Viburnum Dentatum (vy-BURN-num, den-TAY-tum) is a perennial flowering shrub from the Adoxaceae or the moschatel family.
It belongs to the genus Viburnum, which was previously considered a part of the Caprifoliaceae or honeysuckle family but was then reevaluated and reclassified on the basis of molecular phylogeny.
Viburnum is the Latin name for the Wayfaring tree and Dentatum means toothed referring to its toothed leaves.
The plant is native to eastern North America, where it is found growing in Canada and the eastern United States.
Within the United States, the plant is widespread across Maine in the north to northern Florida and eastern Texas in the south.
However, in the wild, this North American native plant is only found to exist in Missouri where it is seen growing on wooded slopes and on stream banks, particularly alongside the Salt River.
Several localized variations of viburnum dentatum are also found throughout its native range.
While they share many qualities and properties, they have different sizes of leaves.
Another primary difference between the local variations of v. dentatum is the shape and location of pubescence – small, fine, soft, hair – on petioles and the undersides of the leaves.
Like most plant species, viburnum dentatum has gained several common names, over the years.
- Arrowwood viburnum
- Southern arrowwood
- Roughish arrowwood
The plant also two subspecies – Viburnum dentatum dentatum and Viburnum dentatum lucidum (also called smooth arrowwood).
Viburnum Dentatum Care
Size & Growth
Arrowwood viburnum is a multi-stemmed, flowering, deciduous shrub that typically grows up to 6’ to 10’ feet tall and often has a similar spread.
However, when grown in optimum conditions, it may grow up to 15’ feet tall.
Upon maturity, the plant forms a dense rounded shrub with erect, arching stems and is characterized by its attractive color-changing foliage.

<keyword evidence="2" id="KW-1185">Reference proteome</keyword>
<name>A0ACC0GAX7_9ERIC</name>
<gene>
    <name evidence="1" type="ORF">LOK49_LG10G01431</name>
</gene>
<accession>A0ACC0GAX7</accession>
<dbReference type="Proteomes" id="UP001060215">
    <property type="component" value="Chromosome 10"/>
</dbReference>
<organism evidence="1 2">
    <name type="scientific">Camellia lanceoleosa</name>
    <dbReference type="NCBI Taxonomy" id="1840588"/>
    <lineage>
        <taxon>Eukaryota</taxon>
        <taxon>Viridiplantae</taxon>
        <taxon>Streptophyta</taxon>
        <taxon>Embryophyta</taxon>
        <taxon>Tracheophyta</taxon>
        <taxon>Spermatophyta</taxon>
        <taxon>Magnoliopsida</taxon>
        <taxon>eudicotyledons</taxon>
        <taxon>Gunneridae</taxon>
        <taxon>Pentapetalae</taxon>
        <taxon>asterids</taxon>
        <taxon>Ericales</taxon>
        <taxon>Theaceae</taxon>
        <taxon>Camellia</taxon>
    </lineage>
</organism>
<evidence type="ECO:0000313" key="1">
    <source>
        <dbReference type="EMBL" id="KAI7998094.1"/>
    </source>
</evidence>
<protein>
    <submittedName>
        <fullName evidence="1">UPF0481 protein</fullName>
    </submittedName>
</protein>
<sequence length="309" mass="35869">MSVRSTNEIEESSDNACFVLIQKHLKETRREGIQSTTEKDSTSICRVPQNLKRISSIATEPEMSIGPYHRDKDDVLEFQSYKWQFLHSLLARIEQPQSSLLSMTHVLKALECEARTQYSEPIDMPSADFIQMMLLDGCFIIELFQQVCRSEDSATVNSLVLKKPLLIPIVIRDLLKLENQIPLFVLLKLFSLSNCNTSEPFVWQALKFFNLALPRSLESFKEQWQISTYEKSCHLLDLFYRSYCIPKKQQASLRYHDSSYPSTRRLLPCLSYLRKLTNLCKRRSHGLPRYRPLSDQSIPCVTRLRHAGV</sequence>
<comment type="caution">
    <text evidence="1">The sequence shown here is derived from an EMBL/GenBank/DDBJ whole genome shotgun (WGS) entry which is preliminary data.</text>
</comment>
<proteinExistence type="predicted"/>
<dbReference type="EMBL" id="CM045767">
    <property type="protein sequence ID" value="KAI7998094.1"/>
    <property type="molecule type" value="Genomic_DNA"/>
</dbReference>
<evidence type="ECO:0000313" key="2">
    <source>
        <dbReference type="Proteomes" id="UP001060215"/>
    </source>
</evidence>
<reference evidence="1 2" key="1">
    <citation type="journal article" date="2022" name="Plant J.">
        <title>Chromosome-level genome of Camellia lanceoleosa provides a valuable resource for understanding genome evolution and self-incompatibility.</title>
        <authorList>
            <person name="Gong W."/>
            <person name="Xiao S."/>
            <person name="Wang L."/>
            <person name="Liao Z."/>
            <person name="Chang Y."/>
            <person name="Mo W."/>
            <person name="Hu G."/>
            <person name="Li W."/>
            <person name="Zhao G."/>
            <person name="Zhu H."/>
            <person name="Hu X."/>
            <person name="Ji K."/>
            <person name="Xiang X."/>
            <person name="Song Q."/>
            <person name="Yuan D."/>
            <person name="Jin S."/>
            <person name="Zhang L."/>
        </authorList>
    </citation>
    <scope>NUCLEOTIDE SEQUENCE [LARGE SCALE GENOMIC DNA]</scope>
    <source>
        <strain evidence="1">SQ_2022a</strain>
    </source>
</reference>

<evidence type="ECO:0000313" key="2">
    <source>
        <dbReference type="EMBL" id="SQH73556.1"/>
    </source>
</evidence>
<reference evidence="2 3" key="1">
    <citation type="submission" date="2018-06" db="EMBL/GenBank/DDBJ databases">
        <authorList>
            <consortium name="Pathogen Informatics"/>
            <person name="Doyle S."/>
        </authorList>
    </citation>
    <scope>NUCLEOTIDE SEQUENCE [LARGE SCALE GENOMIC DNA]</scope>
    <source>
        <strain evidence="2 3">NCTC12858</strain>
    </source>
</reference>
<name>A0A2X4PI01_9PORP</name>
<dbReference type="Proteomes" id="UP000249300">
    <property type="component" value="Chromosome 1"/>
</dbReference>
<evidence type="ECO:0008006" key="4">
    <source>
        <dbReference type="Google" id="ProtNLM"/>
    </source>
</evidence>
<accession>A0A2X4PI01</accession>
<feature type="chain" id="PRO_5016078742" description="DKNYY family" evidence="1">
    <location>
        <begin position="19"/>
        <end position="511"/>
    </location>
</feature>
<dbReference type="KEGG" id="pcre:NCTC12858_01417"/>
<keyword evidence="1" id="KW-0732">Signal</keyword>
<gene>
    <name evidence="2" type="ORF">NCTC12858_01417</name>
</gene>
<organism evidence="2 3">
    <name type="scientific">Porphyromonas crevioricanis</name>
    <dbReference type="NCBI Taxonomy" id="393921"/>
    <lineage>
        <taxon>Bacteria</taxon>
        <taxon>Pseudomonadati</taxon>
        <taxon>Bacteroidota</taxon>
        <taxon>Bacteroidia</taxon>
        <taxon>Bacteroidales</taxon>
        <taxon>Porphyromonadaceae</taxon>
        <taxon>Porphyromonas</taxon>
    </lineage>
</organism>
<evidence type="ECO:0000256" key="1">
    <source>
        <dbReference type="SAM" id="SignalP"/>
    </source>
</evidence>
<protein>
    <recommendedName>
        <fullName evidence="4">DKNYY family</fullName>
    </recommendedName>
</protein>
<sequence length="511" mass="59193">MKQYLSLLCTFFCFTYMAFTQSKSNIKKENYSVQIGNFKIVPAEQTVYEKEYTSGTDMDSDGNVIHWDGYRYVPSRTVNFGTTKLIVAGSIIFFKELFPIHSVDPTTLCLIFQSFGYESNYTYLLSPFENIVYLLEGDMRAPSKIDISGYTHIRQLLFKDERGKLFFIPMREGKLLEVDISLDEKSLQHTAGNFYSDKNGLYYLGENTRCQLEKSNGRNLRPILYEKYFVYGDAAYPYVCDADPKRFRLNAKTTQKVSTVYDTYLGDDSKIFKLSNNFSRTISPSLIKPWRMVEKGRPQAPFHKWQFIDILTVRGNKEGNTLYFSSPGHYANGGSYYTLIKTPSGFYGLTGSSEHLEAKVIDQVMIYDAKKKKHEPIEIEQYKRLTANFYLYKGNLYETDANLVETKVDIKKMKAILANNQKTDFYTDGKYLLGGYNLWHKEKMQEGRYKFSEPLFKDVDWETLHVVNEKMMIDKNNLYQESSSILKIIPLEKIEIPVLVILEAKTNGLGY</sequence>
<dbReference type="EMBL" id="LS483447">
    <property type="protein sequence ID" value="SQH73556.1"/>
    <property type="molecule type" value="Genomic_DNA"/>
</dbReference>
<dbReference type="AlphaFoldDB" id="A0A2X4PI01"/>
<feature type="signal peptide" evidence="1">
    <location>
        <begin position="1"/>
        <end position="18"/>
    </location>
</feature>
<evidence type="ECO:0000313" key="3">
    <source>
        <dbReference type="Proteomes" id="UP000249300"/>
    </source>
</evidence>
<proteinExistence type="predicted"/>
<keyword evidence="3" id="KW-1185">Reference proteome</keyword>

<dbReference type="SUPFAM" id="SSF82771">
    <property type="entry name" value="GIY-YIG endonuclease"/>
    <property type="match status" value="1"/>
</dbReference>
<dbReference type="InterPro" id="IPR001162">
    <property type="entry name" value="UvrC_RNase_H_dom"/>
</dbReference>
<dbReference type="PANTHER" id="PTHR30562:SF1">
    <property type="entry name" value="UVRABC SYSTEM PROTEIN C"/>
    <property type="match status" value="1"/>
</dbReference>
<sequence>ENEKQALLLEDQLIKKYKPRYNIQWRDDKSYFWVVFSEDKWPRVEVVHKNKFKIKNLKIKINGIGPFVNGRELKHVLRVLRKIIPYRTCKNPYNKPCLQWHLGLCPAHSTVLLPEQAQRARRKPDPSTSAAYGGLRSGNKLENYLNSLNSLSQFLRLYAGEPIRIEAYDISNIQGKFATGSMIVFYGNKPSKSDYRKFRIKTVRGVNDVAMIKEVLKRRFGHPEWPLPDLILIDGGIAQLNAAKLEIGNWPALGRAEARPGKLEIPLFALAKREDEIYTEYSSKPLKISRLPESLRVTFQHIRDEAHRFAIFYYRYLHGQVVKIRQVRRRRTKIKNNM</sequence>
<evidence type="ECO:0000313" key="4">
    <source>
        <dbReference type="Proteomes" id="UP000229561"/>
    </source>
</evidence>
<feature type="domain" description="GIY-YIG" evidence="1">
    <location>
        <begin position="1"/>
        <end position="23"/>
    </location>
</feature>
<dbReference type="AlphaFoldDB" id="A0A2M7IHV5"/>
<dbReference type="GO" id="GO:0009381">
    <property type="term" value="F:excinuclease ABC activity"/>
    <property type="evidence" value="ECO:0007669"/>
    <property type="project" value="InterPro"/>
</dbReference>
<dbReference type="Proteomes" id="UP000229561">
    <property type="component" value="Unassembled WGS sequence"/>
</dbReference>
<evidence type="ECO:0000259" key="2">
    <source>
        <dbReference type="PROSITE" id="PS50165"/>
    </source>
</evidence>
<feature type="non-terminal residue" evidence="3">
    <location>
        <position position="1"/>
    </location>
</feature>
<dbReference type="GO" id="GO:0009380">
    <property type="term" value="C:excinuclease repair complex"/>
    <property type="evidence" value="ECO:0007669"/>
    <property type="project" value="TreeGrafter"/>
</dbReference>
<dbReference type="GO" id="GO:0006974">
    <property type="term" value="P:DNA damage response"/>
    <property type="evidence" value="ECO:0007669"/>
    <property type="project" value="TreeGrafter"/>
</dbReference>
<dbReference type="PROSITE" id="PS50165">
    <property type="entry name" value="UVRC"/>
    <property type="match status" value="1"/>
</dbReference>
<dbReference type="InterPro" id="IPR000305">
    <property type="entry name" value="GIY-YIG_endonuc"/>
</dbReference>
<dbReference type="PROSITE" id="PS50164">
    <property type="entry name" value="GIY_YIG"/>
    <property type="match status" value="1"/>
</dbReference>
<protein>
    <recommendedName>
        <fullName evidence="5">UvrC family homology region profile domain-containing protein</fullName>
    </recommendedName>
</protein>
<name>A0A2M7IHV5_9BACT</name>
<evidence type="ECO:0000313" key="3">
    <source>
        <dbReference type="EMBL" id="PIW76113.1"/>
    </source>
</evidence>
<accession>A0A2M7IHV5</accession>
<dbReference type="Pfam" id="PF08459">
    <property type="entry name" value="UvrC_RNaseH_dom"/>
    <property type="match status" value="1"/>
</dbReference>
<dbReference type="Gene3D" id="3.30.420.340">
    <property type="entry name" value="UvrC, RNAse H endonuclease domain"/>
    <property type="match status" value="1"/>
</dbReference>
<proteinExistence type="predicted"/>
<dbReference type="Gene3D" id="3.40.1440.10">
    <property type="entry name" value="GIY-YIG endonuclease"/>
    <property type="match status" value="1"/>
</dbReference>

Like most other viburnum species, the leaves of arrowwood plant are simple, ovate, toothed, and oppositely arranged.
They are glossy dark green but turn yellow to red in late fall.
The plant displays a moderate to fast growth rate.
Flowering and Fragrance
Roughish arrowwood produces small white flowers with yellow stamens in flat-topped corymbs (flower clusters), in late spring or early summer.
The bloom time typically lasts from May to June or July.
While the blooming period of the arrowwood plant is short and the creamy white flowers are small and non-fragrant, they are showy.
The white flower color looks great against white and red foliage.
The plant makes a great display during the bloom time.
Flowering season is followed by the production of blue-black drupes.
The berry-like fruits attract birds and wildlife.
Light & Temperature
V. dentatum can be grown easily in full sun to partial shade.
To get the best results, grow the plant at a location where it receives direct full sun for at least 6 hours daily and part shade for at least 4 to 6 hours a day.
It is also highly winter-hardy and can be grown in USDA hardiness zones 2 to 8.
Watering and Feeding
While the plant appreciates consistently moist soil, it develops some drought tolerance once established.